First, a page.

Multilingual Schizophrenia

When schizophrenia is placed in the same set of Quizlet flashcards as adult enuresis (don't search that up), antisocial personality disorder, and kleptomania, it almost seems normal. Schizophrenia almost lessens the gravity of all of the aforementioned disorders, almost seems to decrease their average severity. Because of this, schizophrenia somehow faded to the back of my mind. (You searched up adult enuresis, didn't you?)

Then, I saw this:

This video reminded me of the harshness of schizophrenia, of the difficulties patients face in their everyday lives. It also got me wondering this: How will schizophrenia manifest itself in multilinguals?

Initially, I thought schizophrenia would show its form in a twisted amalgamation of every language the patient speaks, in a way should make sense but doesn't. 
But, as in most cases, initial hypothesises are very wrong and so was this one.

On this Reddit discussion, most reported either hearing voices in both languages or hearing voices in their primary, first language. With children that had been taught multiple languages simultaneously, the former seemed to be more common.

I don't think anyone has a clear answer, though. But I think this is part of what makes clinical and abnormal psychology particularly interesting subjects—that they're still subjects that are very much developing.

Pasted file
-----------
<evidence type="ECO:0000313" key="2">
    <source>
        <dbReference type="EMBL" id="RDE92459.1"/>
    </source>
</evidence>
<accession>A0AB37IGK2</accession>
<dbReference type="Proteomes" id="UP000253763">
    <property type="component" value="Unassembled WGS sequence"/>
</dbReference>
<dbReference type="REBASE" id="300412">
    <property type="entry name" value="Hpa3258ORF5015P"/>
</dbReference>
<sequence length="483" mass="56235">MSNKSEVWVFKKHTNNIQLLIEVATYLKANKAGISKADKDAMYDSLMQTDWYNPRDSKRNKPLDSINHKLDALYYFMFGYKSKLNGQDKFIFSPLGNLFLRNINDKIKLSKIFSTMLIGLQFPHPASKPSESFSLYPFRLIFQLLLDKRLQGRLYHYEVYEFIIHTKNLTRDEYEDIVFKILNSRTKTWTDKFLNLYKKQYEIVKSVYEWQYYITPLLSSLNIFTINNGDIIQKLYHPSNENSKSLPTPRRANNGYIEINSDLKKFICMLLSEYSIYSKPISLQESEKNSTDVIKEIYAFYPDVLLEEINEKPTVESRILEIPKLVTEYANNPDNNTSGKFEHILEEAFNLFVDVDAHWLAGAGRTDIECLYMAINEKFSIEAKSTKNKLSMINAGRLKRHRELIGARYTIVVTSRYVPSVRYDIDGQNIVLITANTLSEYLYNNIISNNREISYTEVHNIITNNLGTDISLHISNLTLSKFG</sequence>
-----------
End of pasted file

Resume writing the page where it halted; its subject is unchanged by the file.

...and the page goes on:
further reading

General introduction to schizophrenia:
More research and publications on schizophrenia:
Brief article on this topic:
Experiment detailing the correlation of schizophrenic symptoms and language disturbances:

Did It Really Happen?

A short note on existence and false memories.

In the 20th century, doctors believed that babies were unable to feel pain. It wasn't until the late 1980s that they had begun administering anaesthesia while performing surgeries on them. Obvious indications of pain were displayed when the painful surgery would be performed in babies, such as crying, thrashing, violent behaviours, and other such expressions. This was ignored. 

Individuals are unlikely to remember specific events before the age of 2 and a half years. Any memory before that age is likely to be false. This phenomenon of being unable to remember childhood events is often referred to as childhood amnesia, and the average age that humans are able to create and store memories is four years.

Did the pain really exist, then? Yes, babies may have felt pain during the surgery, but if they are unable to recall it—did they really feel pain? Disclaimer: Obviously, performing surgery without anaesthetic on babies is inhumane; I'm not a sadist. 

Without memories, there would be near nothing to give proof of the existence of an event. Video cameras can give proof to an event, but, with the rising of the digital age, even videos can be manipulated.

I've often heard stories about my younger (and, evidently, more foolish and far more naïve) self, and, most of the time, I find myself in an awkward situation in which I am unable to remember any of the events that Mom would be laughing about. To me, they didn't exist—and they never will.
If all affected individuals of that event (all "witnesses") were to forget about it, would it still exist?

However, it may also be argued that most events trigger other events, causing a chain reaction known as the butterfly effect. As such, there is the possibility that an event could leave a lasting impact on the world without anyone having remembered it, thus consolidating its existence.

This is my question: If the event was neither able to nestle its way into someone's memories, nor able to trigger a chain reaction, would it still exist?